Becky rolls her eyes at this 20-year continuation of Amelia’s bullshit, as do I. As do we all.

Becky is like, “Okay, enough of this shit” and goes to see Amelia. She tells Amelia that she’s acting herself a damn fool, and needs to get with Dobbin ASAP. Amelia’s all like, “Don’t you come up in here and tell me what to do with my life, you tart! You danced with my husband and got your boobs all up on him the last night of his life, and I will never forgive you for that! You stole my last night with my husband!”


(in case you forgot, she did, indeed, get her boobs all up on George)

But Becky goes, “Okay, 1.) You know how you thought George bought you your old piano? Well it was Dobbin. I was at the auction. George didn’t give a shit about you when your family lost all their money. 2.) Yeah, I danced with your husband right before he died, but he slipped me this note asking me to run away with him because he was already sick of you. Look at this note. This is his handwriting. Is that the sort of man you want to worship forever? He was a total twat waffle.”

And just like that, Amelia gets over all her nonsense, and runs to Dobbin, and they’re together now, so yay.


Becky goes back to her casino and is having a rough day, but WHO SHOULD WALK IN but Jos fucking Sedley, otherwise known as Deus Ex Easily-Manipulated Man, looking–if possible–even MORE as though India threw up on him.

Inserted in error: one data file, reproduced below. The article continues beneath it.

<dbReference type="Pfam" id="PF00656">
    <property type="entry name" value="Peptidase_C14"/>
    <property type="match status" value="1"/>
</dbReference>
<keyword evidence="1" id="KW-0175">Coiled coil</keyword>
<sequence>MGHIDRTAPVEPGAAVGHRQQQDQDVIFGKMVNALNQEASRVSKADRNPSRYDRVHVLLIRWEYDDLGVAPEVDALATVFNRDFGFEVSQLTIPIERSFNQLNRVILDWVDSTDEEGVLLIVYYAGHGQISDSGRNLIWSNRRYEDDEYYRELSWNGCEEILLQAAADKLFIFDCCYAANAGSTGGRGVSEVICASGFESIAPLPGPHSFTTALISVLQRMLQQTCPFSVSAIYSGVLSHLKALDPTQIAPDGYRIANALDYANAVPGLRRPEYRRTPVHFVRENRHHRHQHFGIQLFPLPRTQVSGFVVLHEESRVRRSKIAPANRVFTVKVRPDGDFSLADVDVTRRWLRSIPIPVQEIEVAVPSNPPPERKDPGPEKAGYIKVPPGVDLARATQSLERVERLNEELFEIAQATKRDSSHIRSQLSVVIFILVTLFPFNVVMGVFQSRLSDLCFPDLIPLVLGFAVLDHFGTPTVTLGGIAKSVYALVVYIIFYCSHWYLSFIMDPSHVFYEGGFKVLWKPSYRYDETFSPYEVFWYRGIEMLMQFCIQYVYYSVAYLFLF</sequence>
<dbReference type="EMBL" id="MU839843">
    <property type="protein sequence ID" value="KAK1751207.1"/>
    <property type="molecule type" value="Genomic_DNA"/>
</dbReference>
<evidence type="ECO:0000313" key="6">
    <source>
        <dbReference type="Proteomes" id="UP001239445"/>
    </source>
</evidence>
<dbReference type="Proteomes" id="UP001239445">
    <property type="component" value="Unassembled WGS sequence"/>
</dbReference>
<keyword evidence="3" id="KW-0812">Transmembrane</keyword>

Why is every character in the story traveling to Baden-Baden at the same time, you may ask? Because of plot convenience. We’re two minutes from the end, let’s not worry about it.

Becky has him wrapped around her finger in 10 seconds flat, and the next thing you know…


You can tell he made an honest woman of her, because she’s wearing virginal white, and also a hat of the utmost respectability.

Yay! Becky wins in the end! There is wealth and color everywhere, thanks colonialism! And you KNOW she is going to be the toast of colonial society. Also, she gets to ride on an elephant, and that’s always fun. Huzzah!

Just so you know, in the book, she and Jos don’t get married. She gets him to take out some life insurance with her as the beneficiary, and then it’s heavily implied that she poisons him. Everyone knows she did it, but no one can prove it, so she’s fairly wealthy but shunned by everyone.

The film is a better ending, in my opinion.

In conclusion, VictorianMasculinity and I have decided that if people spent half as much time working an actual job as they did finding random shit to put in their hair, everyone would be a lot richer. Let this be a life lesson to you all. GOOD DAY.

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BizarreVictoria Update

Hi, all! I’m going to be taking a bit of a break from blogging in the month of October. This semester is really busy for me and I don’t want to burn out. I would also rather give you a couple of good posts than 10-12 shitty, phoned-in posts.

With this in mind, I will probably be putting up the below two posts in October:

October 14: Victorian Snark Theatre 3000’s review of Vanity Fair (2004), with friend and collaborator @VictorianMasc.

October 28: Bad Book Covers post on Vanity Fair.

I always hate taking time off from blogging, but this blog was specifically created as a way for me to have fun and to  introduce my research and interests in a silly, unprofessional way. The day this blog starts to become work is the day I will no longer write posts.